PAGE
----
• Warm hat that covers theirs ears and sides of their face completely.
  • If exposed because they are riding in a carrier: ski goggles
  • An enclosed trailer (Chariot, Burley D’Lite, or Ski Polk) and adding on blankets in the coldest of conditions helps significantly.


Special Notes for Babies:

  • I’ve found that wearing babies is the best way to regulate their temperature and know how they’re doing at all times. I really REALLY love the “Make My Belly Fit” panel because I can wear my winter coats with it. The Joey Jacket, Boba Hoodie and Boba vest are also great for milder weather. Just be sure not to overdress Baby. Usually a great hat and good base layers are enough if they are close to your body.


Tomorrow we have a huge post coming listing out what we tell our family and friends when they ask what gear to buy for their kids. Be sure to check back!


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6 thoughts on “How to Keep Kids Warm All Winter”

  1. Awesome tips. While I don’t have babies or even young kids anymore, I feel like proper winter clothing made all the difference when my boys were young. In fact, I don’t think they would love the outdoors half as much if I hadn’t dressed them properly when they were younger.

    As an aside, my kids are teens now, and they LOVE to ski. They always where good, warm clothing on ski days, but on regular winter days, they ALWAYS neglect to dress properly. Do all teenagers do this, or just my kids? They walk to school in converse and hoodies, and they rarely travel anywhere with a coat or jacket. Exasperating!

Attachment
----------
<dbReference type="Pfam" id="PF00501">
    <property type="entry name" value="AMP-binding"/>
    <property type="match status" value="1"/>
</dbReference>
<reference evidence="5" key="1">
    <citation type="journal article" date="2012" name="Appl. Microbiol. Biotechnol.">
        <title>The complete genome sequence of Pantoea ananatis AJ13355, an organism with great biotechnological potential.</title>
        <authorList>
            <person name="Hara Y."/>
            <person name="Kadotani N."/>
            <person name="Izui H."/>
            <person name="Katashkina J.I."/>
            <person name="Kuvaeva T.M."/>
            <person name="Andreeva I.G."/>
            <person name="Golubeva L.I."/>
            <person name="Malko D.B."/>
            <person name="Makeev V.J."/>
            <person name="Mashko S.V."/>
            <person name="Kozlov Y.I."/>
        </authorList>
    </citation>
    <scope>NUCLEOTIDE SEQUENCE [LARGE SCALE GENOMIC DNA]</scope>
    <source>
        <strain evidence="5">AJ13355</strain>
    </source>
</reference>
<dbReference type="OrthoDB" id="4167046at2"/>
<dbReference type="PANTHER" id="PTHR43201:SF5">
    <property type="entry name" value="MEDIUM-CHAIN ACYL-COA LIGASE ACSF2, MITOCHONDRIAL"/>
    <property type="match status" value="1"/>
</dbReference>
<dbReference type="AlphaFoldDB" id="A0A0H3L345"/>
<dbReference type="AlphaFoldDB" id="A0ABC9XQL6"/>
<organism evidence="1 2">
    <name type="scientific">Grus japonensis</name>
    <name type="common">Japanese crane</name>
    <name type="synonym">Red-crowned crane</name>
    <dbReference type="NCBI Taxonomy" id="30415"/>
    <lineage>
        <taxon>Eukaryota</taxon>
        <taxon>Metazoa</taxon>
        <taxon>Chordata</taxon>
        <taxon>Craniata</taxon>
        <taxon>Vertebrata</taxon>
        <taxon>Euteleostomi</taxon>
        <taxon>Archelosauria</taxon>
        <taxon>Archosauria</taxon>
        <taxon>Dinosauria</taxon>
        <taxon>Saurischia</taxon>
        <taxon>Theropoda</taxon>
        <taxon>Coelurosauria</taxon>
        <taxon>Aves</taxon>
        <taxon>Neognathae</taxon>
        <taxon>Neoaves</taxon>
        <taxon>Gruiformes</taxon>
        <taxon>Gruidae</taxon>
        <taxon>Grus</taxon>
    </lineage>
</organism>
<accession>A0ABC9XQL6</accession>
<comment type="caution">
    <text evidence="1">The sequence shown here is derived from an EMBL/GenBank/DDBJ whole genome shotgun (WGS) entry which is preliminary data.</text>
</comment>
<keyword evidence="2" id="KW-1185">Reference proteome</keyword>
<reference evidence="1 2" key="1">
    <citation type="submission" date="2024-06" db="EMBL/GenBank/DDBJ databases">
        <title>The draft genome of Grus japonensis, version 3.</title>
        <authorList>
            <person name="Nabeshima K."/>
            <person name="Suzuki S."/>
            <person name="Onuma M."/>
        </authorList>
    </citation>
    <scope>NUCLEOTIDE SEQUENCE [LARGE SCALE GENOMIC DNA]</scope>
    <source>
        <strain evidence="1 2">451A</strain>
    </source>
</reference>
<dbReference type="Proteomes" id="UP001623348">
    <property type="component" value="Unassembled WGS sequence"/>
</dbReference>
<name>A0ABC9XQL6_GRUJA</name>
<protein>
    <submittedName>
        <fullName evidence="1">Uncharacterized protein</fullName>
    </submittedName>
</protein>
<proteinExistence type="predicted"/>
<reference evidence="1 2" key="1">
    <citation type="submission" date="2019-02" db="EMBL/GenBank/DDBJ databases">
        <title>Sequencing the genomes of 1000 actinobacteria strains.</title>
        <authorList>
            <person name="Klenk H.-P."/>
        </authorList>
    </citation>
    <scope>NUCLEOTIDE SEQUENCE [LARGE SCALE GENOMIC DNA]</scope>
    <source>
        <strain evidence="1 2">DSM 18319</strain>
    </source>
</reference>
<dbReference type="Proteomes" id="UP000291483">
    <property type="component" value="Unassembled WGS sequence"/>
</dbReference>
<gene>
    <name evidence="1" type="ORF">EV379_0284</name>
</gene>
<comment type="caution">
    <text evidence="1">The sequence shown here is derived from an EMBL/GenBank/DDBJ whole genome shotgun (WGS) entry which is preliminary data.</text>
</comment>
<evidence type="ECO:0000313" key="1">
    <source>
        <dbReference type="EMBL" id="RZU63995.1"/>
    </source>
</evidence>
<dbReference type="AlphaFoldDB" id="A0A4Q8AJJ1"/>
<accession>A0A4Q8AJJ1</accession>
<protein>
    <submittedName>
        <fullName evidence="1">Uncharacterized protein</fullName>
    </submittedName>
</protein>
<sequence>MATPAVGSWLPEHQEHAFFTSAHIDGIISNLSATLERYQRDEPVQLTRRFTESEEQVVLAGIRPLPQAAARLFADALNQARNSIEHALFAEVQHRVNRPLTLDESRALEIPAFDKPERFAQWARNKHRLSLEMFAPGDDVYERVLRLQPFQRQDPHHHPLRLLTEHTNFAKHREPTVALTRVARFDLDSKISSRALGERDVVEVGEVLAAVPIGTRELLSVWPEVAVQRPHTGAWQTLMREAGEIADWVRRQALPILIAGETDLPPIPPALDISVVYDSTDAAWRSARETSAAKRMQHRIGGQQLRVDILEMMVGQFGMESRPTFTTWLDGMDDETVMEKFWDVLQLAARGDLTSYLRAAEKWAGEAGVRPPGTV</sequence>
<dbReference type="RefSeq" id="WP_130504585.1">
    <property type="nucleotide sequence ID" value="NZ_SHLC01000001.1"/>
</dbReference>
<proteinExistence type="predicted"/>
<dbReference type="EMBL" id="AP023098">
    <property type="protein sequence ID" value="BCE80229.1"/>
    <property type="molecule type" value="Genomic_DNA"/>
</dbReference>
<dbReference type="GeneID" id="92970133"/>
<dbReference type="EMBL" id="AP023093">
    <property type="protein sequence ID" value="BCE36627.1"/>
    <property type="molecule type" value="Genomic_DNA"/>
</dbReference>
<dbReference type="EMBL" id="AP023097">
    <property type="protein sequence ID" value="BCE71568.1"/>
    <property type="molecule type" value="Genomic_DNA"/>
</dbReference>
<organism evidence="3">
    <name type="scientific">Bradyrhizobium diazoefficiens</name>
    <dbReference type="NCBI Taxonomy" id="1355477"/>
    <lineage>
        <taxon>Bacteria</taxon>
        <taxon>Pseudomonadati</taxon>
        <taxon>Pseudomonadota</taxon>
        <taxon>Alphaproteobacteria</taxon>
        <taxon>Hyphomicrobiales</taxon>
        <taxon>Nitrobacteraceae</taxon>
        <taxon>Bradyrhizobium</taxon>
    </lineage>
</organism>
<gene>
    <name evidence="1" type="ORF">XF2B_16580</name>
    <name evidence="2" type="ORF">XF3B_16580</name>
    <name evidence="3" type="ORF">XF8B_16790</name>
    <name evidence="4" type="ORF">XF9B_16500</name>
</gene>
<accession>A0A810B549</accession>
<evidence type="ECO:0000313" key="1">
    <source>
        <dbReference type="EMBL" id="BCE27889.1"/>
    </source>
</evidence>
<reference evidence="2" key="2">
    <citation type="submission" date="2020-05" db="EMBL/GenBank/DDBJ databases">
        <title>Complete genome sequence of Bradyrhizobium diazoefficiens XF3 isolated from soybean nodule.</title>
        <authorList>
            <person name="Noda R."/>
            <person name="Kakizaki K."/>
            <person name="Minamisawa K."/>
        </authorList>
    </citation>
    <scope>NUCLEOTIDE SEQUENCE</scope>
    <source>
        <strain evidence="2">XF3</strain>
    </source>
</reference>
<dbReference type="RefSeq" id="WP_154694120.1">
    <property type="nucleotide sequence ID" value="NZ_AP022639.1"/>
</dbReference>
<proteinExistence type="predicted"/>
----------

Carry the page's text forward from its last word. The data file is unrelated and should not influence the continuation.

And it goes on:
2. I could not agree more on quality winter gear. We live in northern Canada and if we want to get out it has to be good quality. I make sure to buy gender neutral colours so it can be passed down from kid to kid and quality brands so it makes it through our three kids

  3. Pingback: Gear Up Kids for Winter: What I Tell My Family & Friends - Tales of a Mountain Mama

  4. I’ve always found the gloves/mittens the hardest part. Hard to get on, easily pulled of when the kid wants to grab something but can’t. Until I discovered those mittens with a zipper. Easy to put on for kids of 2 years and over as you just have to get the thumb in, and the kids still can use their hands. Except maybe for biking, using the brakes is still somewhat hard with mittens.

  5. How do you other mamas do diaper changes outside in the winter? I have found this the hardest part of being out with my infant this winter. We are cloth diapering too, which adds an extra challenge. Just wondering if anyone has found any tricks I haven’t heard of. Thanks!

    Oh, and I found Ella’s Wool brand base layers to be amazing! The little dude stays warm and I love using the natural fiber instead of polypropylene.

    1. Hi Erin, we do mostly cloth too, but honestly I put them in disposable if I know we will be out a long time just because the do tend to keep them feeling drier. And then I don’t change them for a while unless they poop or something and really need it. And then it’s really fast. HA! I know that’s probably not helpful, but the truth 😉